7th November 2022 - 2 min read
Malaysians will likely need to pay more for their vegetables and seafood in the upcoming Chinese New Year in January 2023, due to expected floods during the approaching monsoon season. Malaysia’s monsoon season is predicted to begin in mid-November 2022.
Farmers have warned that the supply of vegetables could be reduced by up to 15% as produce planted on the lowlands would be destroyed in floods. Meanwhile, the president of the Kuala Lumpur Vegetable Wholesalers’ Association, Wong Keng Fatt said that supply may likely only return to normal in February.
“Any flood later this month and the next will definitely affect the supply of vegetables in January, and that in turn, will cause prices to skyrocket when the lunar new year demand kicks in,” said Wong. Wong’s sentiment is also shared by the president of the Federation of Vegetable Farmers Association of Malaysia, Lim Ser Kwee.
Aside from vegetables, the supply of fish, too, is expected to plummet and cause prices to increase during Chinese New Year in 2023. Chairman of Kuala Lumpur Hoi Seong Fish Wholesaler Association, Sing Kian Hock said that although the supply is currently adequate, seas will turn unpredictable or rough during the monsoon season, which will then cause most fishermen to avoid going out.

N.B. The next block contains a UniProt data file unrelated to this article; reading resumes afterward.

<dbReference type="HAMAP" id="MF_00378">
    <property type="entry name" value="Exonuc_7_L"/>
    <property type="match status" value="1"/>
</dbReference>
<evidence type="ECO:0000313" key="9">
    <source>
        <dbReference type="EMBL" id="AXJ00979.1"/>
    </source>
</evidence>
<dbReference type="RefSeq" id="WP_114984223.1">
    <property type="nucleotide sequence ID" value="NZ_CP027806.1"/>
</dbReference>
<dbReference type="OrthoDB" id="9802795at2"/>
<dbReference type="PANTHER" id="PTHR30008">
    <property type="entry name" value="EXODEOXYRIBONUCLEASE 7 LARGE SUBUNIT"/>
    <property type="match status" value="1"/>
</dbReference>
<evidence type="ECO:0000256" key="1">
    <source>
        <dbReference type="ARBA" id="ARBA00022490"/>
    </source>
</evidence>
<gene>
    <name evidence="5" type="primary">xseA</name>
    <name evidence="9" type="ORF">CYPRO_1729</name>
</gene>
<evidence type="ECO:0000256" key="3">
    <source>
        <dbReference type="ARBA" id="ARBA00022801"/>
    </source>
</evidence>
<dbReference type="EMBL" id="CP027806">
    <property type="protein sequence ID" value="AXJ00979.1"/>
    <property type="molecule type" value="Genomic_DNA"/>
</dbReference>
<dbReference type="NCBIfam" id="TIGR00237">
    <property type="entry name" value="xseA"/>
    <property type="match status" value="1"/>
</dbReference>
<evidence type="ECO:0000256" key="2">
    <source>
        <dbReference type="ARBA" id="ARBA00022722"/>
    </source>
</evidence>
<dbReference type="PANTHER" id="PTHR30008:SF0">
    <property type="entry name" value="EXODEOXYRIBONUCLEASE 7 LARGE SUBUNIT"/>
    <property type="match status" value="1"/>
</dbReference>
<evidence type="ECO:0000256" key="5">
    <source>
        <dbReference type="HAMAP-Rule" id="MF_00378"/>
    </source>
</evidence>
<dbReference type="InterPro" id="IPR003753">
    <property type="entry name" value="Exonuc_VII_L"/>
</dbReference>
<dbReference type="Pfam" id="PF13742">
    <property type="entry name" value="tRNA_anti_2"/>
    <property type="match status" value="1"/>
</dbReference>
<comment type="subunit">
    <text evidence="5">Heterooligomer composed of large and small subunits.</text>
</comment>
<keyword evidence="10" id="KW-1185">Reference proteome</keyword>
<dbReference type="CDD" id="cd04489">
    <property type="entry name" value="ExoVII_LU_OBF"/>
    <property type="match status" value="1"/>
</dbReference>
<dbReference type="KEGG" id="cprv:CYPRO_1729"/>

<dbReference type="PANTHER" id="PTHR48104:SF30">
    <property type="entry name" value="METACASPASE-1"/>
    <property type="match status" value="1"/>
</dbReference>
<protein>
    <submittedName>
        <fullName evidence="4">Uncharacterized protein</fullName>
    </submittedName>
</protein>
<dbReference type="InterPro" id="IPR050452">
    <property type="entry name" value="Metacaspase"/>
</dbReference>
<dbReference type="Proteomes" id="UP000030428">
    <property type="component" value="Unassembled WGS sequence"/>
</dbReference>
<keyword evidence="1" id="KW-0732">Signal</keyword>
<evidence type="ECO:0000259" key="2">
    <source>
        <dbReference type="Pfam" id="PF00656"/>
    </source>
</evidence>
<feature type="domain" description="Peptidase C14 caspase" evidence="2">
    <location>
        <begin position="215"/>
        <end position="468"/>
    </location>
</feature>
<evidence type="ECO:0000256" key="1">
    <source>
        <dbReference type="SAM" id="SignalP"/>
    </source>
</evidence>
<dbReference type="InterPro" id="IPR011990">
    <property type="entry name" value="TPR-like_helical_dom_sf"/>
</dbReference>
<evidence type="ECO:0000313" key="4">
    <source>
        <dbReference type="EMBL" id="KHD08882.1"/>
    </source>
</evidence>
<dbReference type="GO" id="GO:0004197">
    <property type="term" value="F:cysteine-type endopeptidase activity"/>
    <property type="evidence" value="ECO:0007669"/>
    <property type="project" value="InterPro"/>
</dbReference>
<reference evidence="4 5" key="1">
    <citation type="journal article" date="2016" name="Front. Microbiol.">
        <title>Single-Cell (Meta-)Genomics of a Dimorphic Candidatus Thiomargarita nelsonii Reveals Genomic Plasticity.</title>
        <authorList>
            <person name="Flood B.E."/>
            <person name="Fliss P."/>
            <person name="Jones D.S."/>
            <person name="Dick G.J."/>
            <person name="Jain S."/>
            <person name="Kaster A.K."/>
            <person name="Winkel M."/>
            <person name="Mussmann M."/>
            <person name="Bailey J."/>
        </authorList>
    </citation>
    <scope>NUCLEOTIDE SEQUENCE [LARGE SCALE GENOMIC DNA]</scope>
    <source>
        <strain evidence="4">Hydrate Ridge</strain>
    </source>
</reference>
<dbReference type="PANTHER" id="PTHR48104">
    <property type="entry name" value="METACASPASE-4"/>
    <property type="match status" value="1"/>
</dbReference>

Sing further said that this situation could be made worse by seafood restaurants, as they would buy up selected catches – such as the highly coveted black pomfret – directly from the fishing boats via contract. “They are snapped up [by the restaurants] as soon as the boats dock,” he said, adding that this will add to its scarcity.
Chairman of the Deepsea Fishermen Association, Mohd Yusery Mohd Yusoff also urged customers to start stockpiling their favourite seafood for Chinese New Year now instead of waiting to buy them closer to the date. “The weather is unstable right now, so anyone wanting their favourite festive dishes should start stocking up now. Otherwise, tiger prawns that cost around RM60 to RM70 per kg now may go up to RM150 or more later,” he shared as an example.
The Chinese community will celebrate the Lunar New Year on 22 January 2023.
(Source: The Malaysian Insight, Yahoo Malaysia)
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